Roald Dahl is the reason I’m a school librarian. As a kid, his books influenced my becoming a reader more than anything else. Between Jughead Double Digests, Far Side anthologies, and Groo comics, they were the only “real” books I read for a decent stretch of my life. After taking in a few of Dahl’s classics – The BFG, James and the Giant Peach, and Charlie and the Chocolate Factory, I was on a mission to read them all. My visits to the bookstore and library became visits to the D section. I would head straight for the Dahl titles in hopes of finding anything I hadn’t read.
But being an amateur completist in the days before the internet was pretty difficult. I wanted to read every book, but the thought of asking an adult for help in my search seemed out of the question. I had to hunt them down myself.
Before Wikipedia there was this:
The front of the book. These lists of the author’s other titles were my lifelines. Each time I would find a new Dahl title, I’d flip to this page, run down the list and do a mental check.
The next few books were no sweat – Matilda, The Witches, Boy – but it wasn’t long before things got more difficult. Dirty Beasts was tough to find. As was The Giraffe and the Pelly and Me. But I was still making progress.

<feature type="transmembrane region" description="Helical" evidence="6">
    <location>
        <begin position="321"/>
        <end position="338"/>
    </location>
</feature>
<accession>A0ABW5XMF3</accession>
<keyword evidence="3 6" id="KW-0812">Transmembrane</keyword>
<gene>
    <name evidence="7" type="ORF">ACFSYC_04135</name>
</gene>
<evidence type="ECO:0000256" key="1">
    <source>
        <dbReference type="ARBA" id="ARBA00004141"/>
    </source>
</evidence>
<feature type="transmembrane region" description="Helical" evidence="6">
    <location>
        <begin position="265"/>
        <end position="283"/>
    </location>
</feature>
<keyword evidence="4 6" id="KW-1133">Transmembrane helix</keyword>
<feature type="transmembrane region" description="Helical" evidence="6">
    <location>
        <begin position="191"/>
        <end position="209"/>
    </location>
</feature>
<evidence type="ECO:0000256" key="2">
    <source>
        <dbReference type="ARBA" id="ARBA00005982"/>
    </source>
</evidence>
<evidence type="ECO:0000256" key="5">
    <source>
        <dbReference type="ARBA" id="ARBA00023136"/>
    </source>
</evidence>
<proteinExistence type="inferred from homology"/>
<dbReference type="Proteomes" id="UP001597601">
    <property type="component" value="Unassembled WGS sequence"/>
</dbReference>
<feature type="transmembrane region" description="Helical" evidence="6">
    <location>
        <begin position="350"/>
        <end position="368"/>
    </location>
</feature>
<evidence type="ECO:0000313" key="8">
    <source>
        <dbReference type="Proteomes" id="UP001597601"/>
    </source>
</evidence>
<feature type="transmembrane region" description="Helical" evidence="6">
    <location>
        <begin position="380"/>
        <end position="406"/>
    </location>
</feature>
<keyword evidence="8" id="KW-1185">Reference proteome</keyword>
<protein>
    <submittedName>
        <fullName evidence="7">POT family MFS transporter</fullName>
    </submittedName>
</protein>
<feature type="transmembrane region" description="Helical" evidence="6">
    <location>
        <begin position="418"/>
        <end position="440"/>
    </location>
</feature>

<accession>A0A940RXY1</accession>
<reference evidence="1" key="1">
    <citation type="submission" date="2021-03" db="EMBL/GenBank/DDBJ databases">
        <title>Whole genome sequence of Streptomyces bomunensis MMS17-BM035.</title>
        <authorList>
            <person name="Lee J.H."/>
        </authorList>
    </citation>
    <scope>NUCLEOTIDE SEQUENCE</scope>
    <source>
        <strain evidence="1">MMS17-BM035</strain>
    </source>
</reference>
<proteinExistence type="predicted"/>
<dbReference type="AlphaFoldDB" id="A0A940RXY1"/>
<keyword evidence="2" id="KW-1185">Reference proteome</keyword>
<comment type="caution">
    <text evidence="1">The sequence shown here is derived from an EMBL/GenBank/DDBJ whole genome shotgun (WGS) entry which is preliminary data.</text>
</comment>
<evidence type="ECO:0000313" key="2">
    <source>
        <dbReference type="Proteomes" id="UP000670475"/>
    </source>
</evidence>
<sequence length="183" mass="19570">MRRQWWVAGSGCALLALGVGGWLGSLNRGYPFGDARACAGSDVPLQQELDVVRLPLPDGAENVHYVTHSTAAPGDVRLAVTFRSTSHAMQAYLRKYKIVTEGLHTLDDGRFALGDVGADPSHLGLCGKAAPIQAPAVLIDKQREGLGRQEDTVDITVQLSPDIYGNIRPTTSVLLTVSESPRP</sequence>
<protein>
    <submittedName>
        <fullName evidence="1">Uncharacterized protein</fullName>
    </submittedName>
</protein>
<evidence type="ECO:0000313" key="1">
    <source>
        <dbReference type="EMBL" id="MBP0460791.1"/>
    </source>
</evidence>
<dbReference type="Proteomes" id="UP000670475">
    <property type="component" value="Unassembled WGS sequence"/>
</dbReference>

The list got shorter and shorter until there was only one left: The Vicar of Nibbleswicke.
Published in 1991, shortly after Dahl’s passing, the book was written to benefit the Dyslexia Institute of London and is one of the author’s lesser-known works.
And I couldn’t find it. Anywhere. Each unsuccessful attempt added to the disappointment. I felt the nagging discomfort of a mission stalled.
It’s a cliché to say I’d given up hope, but in the interest of being honest, that was the situation. Some time later I was visiting family in Kalamazoo, Michigan and my parents dropped me off at the bookstore off Westnedge Avenue in Portage. I made my typical first stop to the D section. And…check. Double-check. Well, there it was. The Vicar. Royal blue and much slimmer than expected.
I didn’t have a cent on me. But I did have time. I sat down right there and read it from cover to cover. Sorry keepers of Roald Dahl’s estate – I had to. I don’t think I stopped smiling the whole time. Some of the best celebrations happen in silence and all alone.
Later that year I found out from a clerk at my public library that Dahl had passed away. It’s a clear memory, the moment I received that news. The mission was over. After all that time and effort, I realized I never actually wanted to complete the list.
Now that I’m a school librarian, I hope I can move kids to track down every book from authors they love. But they’ll be able to Google it. Lucky dogs.